The weather was uncannily warm when we arrived at the beach, but by four o'clock the fog was settling in nicely; so when we reached the Zen Center, me and the girls had a slight chill on. World's do collide at these sorts of things so it was no surprise to see a friend's name from the Environmental Forum on the sign-in sheet. Fortunately, she had an extra jacket, as did my MOGP friend Elaine, whom I'd invited to join us; so we headed down from the parking lot towards the farm warmer than when we'd arrived.
It wasn't long however before we were shedding our newly acquired outer layers as we and the other volunteers descended upon the chard, kale and broccoli we'd been assigned to glean. Scott, Marin Organic's Gleaning Program Manager and Organic School Lunch Manager, filled his truck with the fifty boxes of produce we'd harvested. This food is "delivered to participating schools, camps and underserved communities throughout Marin, offsetting their costs and allowing them to serve local and organic options while staying with their limited budgets." (See the Marin Organic website for more information).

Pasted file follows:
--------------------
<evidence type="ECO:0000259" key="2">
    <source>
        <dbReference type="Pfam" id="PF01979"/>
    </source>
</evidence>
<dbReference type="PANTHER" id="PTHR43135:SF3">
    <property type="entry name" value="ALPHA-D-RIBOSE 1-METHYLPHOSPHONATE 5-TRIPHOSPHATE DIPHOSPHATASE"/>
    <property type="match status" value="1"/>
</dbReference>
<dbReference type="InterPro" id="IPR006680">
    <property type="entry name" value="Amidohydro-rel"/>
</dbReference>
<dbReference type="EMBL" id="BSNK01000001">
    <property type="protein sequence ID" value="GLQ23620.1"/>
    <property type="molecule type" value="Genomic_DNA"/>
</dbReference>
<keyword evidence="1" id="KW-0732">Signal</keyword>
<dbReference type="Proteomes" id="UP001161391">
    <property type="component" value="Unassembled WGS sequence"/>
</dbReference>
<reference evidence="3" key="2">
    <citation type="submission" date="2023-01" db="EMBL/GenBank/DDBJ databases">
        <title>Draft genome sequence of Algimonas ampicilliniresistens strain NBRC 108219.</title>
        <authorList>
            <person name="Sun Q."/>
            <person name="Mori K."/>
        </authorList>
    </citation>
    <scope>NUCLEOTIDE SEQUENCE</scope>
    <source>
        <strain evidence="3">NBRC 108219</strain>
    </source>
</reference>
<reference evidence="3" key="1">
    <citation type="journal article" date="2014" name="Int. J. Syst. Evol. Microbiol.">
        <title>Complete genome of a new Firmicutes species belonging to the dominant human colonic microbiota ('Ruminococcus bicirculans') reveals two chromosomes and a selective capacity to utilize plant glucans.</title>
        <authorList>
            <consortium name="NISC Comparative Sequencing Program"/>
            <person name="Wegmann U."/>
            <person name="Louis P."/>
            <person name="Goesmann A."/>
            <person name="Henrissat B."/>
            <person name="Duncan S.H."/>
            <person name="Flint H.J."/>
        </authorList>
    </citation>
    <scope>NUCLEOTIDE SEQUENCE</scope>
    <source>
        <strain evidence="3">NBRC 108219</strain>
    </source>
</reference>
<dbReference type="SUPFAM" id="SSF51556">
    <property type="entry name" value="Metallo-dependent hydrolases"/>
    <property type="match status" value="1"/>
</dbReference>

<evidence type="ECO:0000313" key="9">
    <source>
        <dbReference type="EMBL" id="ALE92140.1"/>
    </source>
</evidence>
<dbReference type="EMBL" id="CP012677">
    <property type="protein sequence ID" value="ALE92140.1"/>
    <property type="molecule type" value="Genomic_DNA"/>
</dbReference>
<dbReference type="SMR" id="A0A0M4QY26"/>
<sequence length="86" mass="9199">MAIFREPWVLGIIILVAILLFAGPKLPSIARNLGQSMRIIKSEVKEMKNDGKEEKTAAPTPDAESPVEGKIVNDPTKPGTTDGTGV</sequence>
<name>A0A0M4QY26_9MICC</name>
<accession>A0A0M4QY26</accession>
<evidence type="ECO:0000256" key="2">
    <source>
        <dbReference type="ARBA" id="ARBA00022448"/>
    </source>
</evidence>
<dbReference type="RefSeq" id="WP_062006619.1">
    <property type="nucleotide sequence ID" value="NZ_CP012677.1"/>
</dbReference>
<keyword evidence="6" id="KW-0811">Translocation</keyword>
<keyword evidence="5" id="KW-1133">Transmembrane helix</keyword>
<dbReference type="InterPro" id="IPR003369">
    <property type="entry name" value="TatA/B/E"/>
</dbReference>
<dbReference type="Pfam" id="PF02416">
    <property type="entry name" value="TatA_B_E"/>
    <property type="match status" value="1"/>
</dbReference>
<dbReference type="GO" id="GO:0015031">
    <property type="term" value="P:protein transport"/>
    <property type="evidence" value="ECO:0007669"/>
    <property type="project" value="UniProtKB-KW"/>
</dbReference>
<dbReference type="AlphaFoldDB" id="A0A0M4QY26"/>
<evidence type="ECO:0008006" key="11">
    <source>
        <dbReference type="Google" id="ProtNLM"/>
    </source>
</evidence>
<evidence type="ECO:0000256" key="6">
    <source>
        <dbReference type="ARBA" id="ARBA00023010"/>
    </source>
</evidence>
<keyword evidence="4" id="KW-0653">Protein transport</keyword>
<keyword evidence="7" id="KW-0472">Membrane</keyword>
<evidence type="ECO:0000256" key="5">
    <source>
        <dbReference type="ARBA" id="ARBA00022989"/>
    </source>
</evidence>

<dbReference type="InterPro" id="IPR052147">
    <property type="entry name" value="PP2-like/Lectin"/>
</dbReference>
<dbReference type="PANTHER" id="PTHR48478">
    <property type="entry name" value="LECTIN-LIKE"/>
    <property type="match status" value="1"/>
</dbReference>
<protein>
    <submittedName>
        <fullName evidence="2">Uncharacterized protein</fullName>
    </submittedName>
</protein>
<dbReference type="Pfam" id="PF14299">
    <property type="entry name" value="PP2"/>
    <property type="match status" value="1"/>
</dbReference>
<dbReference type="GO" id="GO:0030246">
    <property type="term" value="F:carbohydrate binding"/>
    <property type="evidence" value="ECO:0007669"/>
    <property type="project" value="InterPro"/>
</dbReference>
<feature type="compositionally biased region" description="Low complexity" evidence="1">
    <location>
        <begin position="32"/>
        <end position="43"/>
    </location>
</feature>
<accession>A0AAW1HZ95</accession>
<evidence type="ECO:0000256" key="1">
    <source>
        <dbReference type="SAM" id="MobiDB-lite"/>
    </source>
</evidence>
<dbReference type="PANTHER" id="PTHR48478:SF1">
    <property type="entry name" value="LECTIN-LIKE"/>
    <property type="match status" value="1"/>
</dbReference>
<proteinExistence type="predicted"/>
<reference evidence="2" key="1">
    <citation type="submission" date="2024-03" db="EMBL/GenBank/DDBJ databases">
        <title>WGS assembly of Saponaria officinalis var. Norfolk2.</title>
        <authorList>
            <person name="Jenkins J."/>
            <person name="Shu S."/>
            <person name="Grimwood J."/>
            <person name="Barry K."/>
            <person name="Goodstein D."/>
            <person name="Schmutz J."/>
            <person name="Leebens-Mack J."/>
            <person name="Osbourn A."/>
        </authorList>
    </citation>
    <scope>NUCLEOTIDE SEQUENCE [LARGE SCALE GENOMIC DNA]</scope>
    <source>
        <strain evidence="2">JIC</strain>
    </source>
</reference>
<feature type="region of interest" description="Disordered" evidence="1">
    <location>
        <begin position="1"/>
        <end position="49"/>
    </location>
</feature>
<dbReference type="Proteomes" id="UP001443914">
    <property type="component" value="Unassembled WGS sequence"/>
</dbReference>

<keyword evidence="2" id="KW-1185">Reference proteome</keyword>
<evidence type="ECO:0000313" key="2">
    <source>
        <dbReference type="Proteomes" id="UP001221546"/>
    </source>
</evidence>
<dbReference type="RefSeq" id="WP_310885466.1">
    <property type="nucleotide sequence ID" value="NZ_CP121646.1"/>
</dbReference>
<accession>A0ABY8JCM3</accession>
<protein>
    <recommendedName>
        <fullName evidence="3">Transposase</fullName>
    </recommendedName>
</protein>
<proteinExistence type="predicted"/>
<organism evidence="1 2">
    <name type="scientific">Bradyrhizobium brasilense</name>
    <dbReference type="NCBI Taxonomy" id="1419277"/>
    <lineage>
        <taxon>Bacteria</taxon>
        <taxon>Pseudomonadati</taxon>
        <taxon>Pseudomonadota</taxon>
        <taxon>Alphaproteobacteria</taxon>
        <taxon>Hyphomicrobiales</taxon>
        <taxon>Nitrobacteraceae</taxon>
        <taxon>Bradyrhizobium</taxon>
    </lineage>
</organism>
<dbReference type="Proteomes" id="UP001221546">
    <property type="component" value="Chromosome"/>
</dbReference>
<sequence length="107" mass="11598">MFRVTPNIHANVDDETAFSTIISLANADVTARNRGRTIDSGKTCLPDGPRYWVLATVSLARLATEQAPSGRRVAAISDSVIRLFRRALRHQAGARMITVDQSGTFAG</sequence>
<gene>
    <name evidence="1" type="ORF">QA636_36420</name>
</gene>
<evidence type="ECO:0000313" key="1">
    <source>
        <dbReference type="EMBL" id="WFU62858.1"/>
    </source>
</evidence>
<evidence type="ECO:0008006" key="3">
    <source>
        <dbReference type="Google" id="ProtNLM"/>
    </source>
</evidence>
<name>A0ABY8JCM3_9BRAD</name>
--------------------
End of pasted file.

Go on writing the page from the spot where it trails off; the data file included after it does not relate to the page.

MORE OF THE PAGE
While I work at the College of Marin IVC farm every Wednesday, it was a great experience for my kids to try their hand at "real" agricultural work. Don't get me wrong, we harvest from our home garden and regularly work together at the Park Elementary School Garden. But this was an opportunity for them to directly "give back" to kids who don't have the access to fresh, local, organic food that we do.
So I recommend that you visit Marin Organic's website and get on their "glean team" email list. You don't have to show up every week or even every month. But the extra hands certainly make "short work" of the task at hand. They'll be in Bolinas next week and back at Green Gulch after that. So come join me and the girls, and maybe some other familiar MOGP faces, as we help our underserved communities eat more local organic food.
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